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Publication numberUS6870160 B1
Publication typeGrant
Application numberUS 10/293,631
Publication dateMar 22, 2005
Filing dateNov 13, 2002
Priority dateNov 13, 2002
Fee statusPaid
Publication number10293631, 293631, US 6870160 B1, US 6870160B1, US-B1-6870160, US6870160 B1, US6870160B1
InventorsDavid W. Daniel
Original AssigneeLsi Logic Corporation
Export CitationBiBTeX, EndNote, RefMan
External Links: USPTO, USPTO Assignment, Espacenet
Method and apparatus for monitoring the condition of a lubricating medium
US 6870160 B1
Abstract
An apparatus for monitoring the condition of a lubricating medium includes a UV light source, a UV receiver, a processor electrically coupled to both the UV light source and the UV receiver, and a memory device electrically coupled to the processor. The memory device has stored therein a plurality of instructions which, when executed by the processor, cause the processor to (a) communicate with the UV light source and the UV receiver so as to expose a sample of the lubricating medium to the UV light and generate a UV spectrum of the sample in response thereto, and (b) compare the UV spectrum of the sample to a model spectrum and generate a control signal if the UV spectrum of the sample has a predetermined relationship to the model spectrum.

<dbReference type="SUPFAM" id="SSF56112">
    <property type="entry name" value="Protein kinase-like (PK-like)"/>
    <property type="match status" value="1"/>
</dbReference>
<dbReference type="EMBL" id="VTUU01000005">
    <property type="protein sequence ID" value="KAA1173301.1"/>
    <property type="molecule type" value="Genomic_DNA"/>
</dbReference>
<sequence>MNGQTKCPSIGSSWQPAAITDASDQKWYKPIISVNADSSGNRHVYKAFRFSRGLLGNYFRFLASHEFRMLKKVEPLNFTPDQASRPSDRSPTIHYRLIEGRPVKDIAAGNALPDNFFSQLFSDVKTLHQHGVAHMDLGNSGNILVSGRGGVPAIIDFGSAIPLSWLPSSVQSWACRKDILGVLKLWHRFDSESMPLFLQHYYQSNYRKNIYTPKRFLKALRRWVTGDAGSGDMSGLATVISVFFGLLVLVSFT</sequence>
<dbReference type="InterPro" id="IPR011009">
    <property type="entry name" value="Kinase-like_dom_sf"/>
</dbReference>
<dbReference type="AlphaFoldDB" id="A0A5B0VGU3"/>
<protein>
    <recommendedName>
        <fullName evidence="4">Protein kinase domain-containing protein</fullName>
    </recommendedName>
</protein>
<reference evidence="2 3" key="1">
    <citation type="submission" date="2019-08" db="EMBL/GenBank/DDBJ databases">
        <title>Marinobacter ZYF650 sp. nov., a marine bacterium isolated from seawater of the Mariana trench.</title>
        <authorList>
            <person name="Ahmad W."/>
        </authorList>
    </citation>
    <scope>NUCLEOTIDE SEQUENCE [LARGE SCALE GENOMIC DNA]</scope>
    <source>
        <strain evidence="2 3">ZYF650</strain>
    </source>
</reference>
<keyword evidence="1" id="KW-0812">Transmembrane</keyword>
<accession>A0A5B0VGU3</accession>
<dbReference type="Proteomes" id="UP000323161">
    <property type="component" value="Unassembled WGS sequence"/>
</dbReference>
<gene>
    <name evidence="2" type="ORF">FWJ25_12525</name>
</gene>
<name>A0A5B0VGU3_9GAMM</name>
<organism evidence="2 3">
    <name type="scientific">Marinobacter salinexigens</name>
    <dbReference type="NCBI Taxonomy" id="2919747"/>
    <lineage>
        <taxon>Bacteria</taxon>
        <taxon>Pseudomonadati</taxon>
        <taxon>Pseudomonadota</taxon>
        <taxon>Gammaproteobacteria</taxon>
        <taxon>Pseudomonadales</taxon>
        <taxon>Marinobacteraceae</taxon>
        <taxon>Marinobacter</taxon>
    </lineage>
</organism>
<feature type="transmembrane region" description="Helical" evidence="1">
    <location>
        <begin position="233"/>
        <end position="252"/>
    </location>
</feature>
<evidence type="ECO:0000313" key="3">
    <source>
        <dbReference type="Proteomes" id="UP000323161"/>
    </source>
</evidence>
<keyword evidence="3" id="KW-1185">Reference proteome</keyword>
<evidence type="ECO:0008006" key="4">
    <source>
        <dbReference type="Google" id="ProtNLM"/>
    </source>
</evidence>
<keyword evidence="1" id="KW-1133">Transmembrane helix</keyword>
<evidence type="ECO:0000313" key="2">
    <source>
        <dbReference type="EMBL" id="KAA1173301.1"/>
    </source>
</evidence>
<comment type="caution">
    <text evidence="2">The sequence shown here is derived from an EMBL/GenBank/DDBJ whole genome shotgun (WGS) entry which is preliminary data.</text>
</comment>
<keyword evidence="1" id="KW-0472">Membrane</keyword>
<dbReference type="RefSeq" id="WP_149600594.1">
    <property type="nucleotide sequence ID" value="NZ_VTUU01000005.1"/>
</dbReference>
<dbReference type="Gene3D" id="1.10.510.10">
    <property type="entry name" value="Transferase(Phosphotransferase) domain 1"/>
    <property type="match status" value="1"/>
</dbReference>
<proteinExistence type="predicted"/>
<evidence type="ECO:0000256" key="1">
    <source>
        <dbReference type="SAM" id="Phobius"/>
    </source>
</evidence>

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Claims(18)
1. A method of monitoring the condition of a lubricating medium, method comprising the steps of:
exposing a sample of the lubricating median to a UV light source and generating a UV spectrum of the sample in response thereto; and